Always There – Surveillance Bed

Julia Scher
November 26 – December 18, 2000

Surveillance Bed III, 2000
Bedstead, steel, wood, foam, 4 monitors, 4 cameras, 1 infrared-camera, 2 computer video switchers, 2 video players, 1 video recorder, 1 microphone, 1 amplifier, 2 speakers, 1 ARRI light (with red filter), cable, bedsheet, blanket
Approx. 180 x 240 x 180 cm


Photo © Ilona Ripke

Surveillance Bed III, 2000
Bedstead, steel, wood, foam, 4 monitors, 4 cameras, 1 infrared-camera, 2 computer video switchers, 2 video players, 1 video recorder, 1 microphone, 1 amplifier, 2 speakers, 1 ARRI light (with red filter), cable, bedsheet, blanket
Approx. 180 x 240 x 180 cm


Photo © Ilona Ripke

Surveillance Bed III, 2000 (detail)
Bedstead, steel, wood, foam, 4 monitors, 4 cameras, 1 infrared-camera, 2 computer video switchers, 2 video players, 1 video recorder, 1 microphone, 1 amplifier, 2 speakers, 1 ARRI light (with red filter), cable, bedsheet, blanket
Approx. 180 x 240 x 180 cm


Photo © Ilona Ripke

Surveillance Bed III, 2000 (detail)
Bedstead, steel, wood, foam, 4 monitors, 4 cameras, 1 infrared-camera, 2 computer video switchers, 2 video players, 1 video recorder, 1 microphone, 1 amplifier, 2 speakers, 1 ARRI light (with red filter), cable, bedsheet, blanket
Approx. 180 x 240 x 180 cm


Photo © Ilona Ripke

Surveillance Bed III, 2000 (detail)
Bedstead, steel, wood, foam, 4 monitors, 4 cameras, 1 infrared-camera, 2 computer video switchers, 2 video players, 1 video recorder, 1 microphone, 1 amplifier, 2 speakers, 1 ARRI light (with red filter), cable, bedsheet, blanket
Approx. 180 x 240 x 180 cm


Photo © Ilona Ripke

Original exhibition invitation (recto) 

Always There – Surveillance Bed

Julia Scher
November 26 – December 18, 2000
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Since the early eighties, Julia Scher has been focusing on questions of personal identity within the context of power, such as surveillance and control. In the modified Surveillance Bed shown here, her interest in voyeurism and exhibitionism, characteristic of her work, is particularly evident. In this sense, the work manifests one of the most personal aspects of her wide-ranging work.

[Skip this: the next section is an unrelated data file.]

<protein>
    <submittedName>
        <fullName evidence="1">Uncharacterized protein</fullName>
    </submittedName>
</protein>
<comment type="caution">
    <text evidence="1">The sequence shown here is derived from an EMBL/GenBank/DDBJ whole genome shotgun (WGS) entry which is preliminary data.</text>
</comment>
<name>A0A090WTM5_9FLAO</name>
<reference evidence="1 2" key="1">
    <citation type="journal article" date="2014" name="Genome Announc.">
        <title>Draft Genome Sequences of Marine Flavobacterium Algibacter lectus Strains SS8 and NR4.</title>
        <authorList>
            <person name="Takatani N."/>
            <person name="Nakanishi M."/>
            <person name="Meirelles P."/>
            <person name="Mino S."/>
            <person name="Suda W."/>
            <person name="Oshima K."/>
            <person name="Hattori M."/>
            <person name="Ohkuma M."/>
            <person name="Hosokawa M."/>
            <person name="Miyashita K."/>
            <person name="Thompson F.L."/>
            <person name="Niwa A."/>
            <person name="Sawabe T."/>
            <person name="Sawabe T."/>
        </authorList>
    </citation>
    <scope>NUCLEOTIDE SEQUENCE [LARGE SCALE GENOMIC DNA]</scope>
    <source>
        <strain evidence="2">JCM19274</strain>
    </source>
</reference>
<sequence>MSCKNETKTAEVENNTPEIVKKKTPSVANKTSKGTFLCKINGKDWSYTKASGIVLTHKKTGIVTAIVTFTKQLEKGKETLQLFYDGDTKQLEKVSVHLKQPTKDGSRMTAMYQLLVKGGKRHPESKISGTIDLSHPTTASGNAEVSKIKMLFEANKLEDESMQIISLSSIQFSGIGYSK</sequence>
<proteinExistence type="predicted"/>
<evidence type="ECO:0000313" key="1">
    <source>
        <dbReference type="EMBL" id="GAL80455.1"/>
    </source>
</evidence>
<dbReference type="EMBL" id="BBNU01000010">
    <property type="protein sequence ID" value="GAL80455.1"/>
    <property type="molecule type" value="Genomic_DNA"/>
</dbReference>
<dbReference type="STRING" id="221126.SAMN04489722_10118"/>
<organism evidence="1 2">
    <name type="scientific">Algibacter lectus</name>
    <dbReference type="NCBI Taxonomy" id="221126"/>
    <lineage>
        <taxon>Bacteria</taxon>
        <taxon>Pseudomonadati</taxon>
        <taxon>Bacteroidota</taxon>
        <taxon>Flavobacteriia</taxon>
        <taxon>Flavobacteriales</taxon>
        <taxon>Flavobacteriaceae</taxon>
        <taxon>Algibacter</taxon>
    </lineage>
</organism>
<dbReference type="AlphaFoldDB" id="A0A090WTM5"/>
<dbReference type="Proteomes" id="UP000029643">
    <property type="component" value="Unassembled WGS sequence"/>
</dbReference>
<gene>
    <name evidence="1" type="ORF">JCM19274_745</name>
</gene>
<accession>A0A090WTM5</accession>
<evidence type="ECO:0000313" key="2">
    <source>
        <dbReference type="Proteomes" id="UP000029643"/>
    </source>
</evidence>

She once formulated her underlying interest as follows: "Power and its abuse is my most important subject matter, how power is misused to harm people".

 

The bed consists of four cameras and video monitors, each attached to a bedpost. The cameras record the events pictured on the bed. At random, the live video images are intermixed with pre-recorded video images on the video monitors. Thus the bed not only represents an image as an installation, but also depicts images of the activities that have taken place on it over time.

 

At the beginning of her artistic development, Scher’s focus was to engage with mass-media technology platforms. Contributions to the now legendary American activism group Paper Tiger, a politically-leaning independent TV channel in New York, were followed by special network projects within the platform, THE THING or adaweb.

 

The interaction between man and machine articulates an interest in the image, or rather in the image of oneself, which on the one hand poses questions about the limits of privacy and control, but which on the other hand addresses the lust for private objectification and an affirmed uncertainty of the limits of the self. It is the ethical and sexual dimension of these questions that make up the conceptual core of Julia Scher's work.
 

In addition to large installations, specially developed web projects are recurrent works, and which are now amongst the most significant classic works of Net-Art (www.securitybyjulia.com or www.scherware.com). The spectrum of her work is complemented by projects with DJ Spooky for New York clubs or performances such as predictive engineering at the Museum of Modern Art in San Francisco.

 

In addition to her international artistic activities, Julia Scher lectures in the architectural department at MIT in Boston.

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